An update from Jessica, who graduated with a degree in human rights in May:

During spring 2013, I completed the vast majority of my service hours at Mosaic Family Services. It’s a domestic violence and human trafficking shelter for women and children. I came to volunteer at the shelter through Dr. Halperin’s Human Rights class, where it is required that we do 20 hours of community service. I chose to volunteer at Mosaic because I am interested in working in women and children’s issues, in particular human trafficking with an emphasis on child sex trafficking.

I came to learn about these issues my freshman year of high school when I read a book about the horrors of child sex trafficking. This would go on to influence my chosen career path to work for nonprofits and NGOs in children’s issues. It would also influence my decision to come to SMU because it was the only school I looked at that had a human rights program that would tie in well with my chosen majors of political science and international studies.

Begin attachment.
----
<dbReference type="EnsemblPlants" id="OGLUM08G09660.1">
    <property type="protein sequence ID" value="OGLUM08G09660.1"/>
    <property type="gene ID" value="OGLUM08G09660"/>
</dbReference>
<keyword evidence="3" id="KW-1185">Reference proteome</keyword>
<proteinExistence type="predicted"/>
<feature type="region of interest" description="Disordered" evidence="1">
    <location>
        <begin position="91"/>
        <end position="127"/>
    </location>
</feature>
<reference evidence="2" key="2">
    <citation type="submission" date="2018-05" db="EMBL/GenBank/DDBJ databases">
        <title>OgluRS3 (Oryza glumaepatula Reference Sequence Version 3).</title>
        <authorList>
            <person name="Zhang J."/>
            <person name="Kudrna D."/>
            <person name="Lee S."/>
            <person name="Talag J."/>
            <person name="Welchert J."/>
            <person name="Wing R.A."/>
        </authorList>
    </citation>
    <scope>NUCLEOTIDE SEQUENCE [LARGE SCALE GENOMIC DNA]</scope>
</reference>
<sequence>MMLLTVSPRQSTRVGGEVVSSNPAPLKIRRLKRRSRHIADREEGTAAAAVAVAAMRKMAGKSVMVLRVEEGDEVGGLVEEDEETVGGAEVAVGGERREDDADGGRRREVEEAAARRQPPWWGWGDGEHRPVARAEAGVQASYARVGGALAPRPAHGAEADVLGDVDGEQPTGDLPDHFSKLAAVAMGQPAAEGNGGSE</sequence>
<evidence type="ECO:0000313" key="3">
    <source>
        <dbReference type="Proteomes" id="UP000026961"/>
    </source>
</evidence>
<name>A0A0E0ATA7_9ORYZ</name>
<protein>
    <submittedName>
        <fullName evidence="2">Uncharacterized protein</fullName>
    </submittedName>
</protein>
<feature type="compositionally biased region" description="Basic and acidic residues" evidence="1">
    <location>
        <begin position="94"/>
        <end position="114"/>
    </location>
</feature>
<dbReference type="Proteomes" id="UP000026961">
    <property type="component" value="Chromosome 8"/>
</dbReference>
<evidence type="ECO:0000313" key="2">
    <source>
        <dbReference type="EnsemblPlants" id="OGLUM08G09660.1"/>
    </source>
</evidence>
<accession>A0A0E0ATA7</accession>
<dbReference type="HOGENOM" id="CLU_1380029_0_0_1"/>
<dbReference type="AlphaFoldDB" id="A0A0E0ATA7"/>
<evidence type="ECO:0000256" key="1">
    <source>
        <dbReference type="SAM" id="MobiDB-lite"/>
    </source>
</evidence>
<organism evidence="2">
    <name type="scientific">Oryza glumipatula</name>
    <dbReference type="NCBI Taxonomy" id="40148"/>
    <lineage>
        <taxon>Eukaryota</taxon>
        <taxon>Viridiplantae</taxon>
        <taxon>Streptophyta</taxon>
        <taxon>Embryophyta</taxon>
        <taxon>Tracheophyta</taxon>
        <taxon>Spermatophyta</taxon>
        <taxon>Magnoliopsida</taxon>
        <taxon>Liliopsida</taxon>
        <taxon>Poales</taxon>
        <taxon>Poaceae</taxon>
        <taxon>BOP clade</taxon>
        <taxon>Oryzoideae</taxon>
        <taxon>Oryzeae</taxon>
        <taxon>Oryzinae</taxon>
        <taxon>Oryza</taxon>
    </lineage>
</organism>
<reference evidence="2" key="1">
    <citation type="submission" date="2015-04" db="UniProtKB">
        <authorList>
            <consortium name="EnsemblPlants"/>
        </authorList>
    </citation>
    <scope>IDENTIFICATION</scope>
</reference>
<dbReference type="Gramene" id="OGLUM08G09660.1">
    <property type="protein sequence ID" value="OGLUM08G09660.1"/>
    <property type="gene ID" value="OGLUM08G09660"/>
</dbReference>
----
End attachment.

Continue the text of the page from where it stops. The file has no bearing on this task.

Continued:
My experience at Mosaic served to reinforce my conviction that I had chosen the right field to work in by having the opportunity to interact with some of these women and children. In regards to my career objectives, it personalizes just what it is I will be working to eradicate once and for all and puts a face on an issue that does not get enough attention, in my opinion.

My service at Mosaic has impacted my experience at SMU by personalizing what it means to serve your community. People can perform community service in a variety of ways, but it doesn’t necessarily have any meaning or connection for them. That was the exact opposite of my experience at Mosaic. Additionally, by serving at Mosaic, it reinforced a notion that SMU is striving to make an important part of the student’s experience: using service to connect students to the community. Serving at Mosaic and other agencies throughout Dallas localizes issues that we would like to think only happen everywhere else but here: “Out of sight, out of mind,” but injustice happens everywhere, even in our own back yards.